SEC Securities Fraud Whistleblower Lawsuits, Dodd-Frank Act Financial Fraud Whistleblower Bounty Actions, CFTC Commodity Fraud Whistleblower Lawsuits, SEC Whistleblower Incentive Program Claims, Financial Fraud Derivatives Bounty Actions, & Financial Fraud False Claims Act Whistleblower Lawsuits
Financial Fraud Whistleblower Lawsuits, Securities Fraud Whistleblower Lawsuits, Commodity Fraud Whistleblower Lawsuits, Stimulus Fraud Whistleblower Lawsuits, and SEC Violation Whistleblower Lawsuits will become more common with the enactment of laws like the Dodd-Frank Wall Street Reform and Consumer Protection Act that create bounties that can be collected by whistleblowers that properly report SEC violations, financial fraud, securities fraud, commodities fraud, and stimulus fraud that result in monetary sanctions over one million dollars ($1,000,000.00). The SEC can award the whistleblower up to 30% of the money collected.
SEC fines like the $550 million dollar fine that Goldman Sachs agreed to pay in 2010 to settle a civil suit over a package of mortgage-backed securities designed by a hedge fund which was shorting the housing market, $50 million dollar SEC fine of GE for accounting misdeeds when General Electric broke rules and defrauded investors, and the SEC fines to Citigroup Inc. and Putnam Investments for $20 million and $40 million, for alleged concealing from customers the fact that brokers were paid to recommend certain mutual funds, creating a conflict of interest are examples of financial fraud that Congress is hoping financial fraud whistleblowers will come forward and expose.
By creating whistleblower bounties for investors and people with specific information of financial fraud, it is expected that hard to detect financial fraud including derivative market fraud and investment fraud will be exposed to help regulate the financial market and prevent large investment corporations, banks, hedge funds, and other large corporations from committing financial fraud of billions of dollars.
Organization of the U.S. Securities and Exchange Commission (SEC)
Monitoring the securities industry requires a highly coordinated effort. Congress established the Securities and Exchange Commission in 1934 to enforce the newly-passed securities laws, to promote stability in the markets and, most importantly, to protect investors.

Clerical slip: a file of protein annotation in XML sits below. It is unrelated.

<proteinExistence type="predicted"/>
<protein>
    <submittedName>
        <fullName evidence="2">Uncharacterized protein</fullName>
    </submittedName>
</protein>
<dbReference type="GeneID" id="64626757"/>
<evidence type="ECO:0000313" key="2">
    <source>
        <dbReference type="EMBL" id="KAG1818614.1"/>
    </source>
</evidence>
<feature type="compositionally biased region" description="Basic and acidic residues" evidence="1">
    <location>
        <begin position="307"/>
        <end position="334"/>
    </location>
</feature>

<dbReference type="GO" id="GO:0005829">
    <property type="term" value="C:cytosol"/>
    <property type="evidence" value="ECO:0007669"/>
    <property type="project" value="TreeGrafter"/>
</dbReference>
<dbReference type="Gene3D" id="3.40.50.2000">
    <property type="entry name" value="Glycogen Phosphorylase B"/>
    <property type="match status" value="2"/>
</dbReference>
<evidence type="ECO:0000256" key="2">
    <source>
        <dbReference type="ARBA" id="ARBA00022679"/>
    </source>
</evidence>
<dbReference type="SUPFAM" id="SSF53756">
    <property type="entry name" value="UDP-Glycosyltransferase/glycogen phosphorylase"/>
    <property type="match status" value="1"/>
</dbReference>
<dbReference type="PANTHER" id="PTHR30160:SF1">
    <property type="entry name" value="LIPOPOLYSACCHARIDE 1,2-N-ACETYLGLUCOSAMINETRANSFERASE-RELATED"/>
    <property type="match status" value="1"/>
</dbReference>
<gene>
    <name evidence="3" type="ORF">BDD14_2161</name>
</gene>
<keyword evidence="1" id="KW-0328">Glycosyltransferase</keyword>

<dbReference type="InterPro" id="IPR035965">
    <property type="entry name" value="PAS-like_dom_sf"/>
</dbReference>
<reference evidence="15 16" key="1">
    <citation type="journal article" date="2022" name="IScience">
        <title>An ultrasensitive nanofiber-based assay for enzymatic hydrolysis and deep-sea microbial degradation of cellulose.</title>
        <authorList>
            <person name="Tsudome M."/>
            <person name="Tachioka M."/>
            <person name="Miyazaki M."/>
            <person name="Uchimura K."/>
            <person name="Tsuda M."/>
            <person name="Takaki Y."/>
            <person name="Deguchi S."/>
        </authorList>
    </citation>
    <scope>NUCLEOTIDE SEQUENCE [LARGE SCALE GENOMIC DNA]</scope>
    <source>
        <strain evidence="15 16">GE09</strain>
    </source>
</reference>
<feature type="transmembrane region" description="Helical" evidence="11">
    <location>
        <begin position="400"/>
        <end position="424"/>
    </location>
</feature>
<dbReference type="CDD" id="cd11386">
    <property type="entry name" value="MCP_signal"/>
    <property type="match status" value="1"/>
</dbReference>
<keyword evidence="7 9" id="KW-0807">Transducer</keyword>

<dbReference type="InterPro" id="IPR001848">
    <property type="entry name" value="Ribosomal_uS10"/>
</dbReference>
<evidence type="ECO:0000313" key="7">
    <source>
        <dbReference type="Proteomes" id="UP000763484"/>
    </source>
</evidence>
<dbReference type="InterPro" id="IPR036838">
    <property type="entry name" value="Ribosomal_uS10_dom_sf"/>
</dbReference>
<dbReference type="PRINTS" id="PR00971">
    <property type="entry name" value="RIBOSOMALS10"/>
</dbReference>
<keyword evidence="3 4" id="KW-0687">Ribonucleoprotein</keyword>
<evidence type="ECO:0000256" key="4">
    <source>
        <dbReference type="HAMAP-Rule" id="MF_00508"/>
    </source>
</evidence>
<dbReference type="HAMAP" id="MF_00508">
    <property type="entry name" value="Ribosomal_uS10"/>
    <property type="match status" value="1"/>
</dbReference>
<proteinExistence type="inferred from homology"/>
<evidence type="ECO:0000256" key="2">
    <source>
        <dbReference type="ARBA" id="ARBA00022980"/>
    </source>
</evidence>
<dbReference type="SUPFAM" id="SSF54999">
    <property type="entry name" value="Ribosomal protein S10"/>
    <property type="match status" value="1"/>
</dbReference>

The SEC consists of five presidentially-appointed Commissioners, with staggered five-year terms (see SEC Organization Chart; text version also available). One of them is designated by the President as Chairman of the Commission — the agency's chief executive. By law, no more than three of the Commissioners may belong to the same political party, ensuring non-partisanship. The agency's functional responsibilities are organized into five Divisions and 16 Offices, each of which is headquartered in Washington, DC. The Commission's approximately 3,500 staff are located in Washington and in 11 Regional Offices throughout the country.
It is the responsibility of the SEC to:
interpret federal securities laws;
issue new rules and amend existing rules;
oversee the inspection of securities firms, brokers, investment advisers, and ratings agencies;
oversee private regulatory organizations in the securities, accounting, and auditing fields; and
coordinate U.S. securities regulation with federal, state, and foreign authorities.
The Division of Corporation Finance reviews documents that publicly-held companies are required to file with the Commission. The documents include:
registration statements for newly-offered securities;
annual and quarterly filings (Forms 10-K and 10-Q);
proxy materials sent to shareholders before an annual meeting;
annual reports to shareholders;
documents concerning tender offers (a tender offer is an offer to buy a large number of shares of a corporation, usually at a premium above the current market price); and
filings related to mergers and acquisitions.
These documents disclose information about the companies' financial condition and business practices to help investors make informed investment decisions. Through the Division's review process, the staff checks to see if publicly-held companies are meeting their disclosure requirements and seeks to improve the quality of the disclosure. To meet the SEC's requirements for disclosure, a company issuing securities or whose securities are publicly traded must make available all information, whether it is positive or negative, that might be relevant to an investor's decision to buy, sell, or hold the security.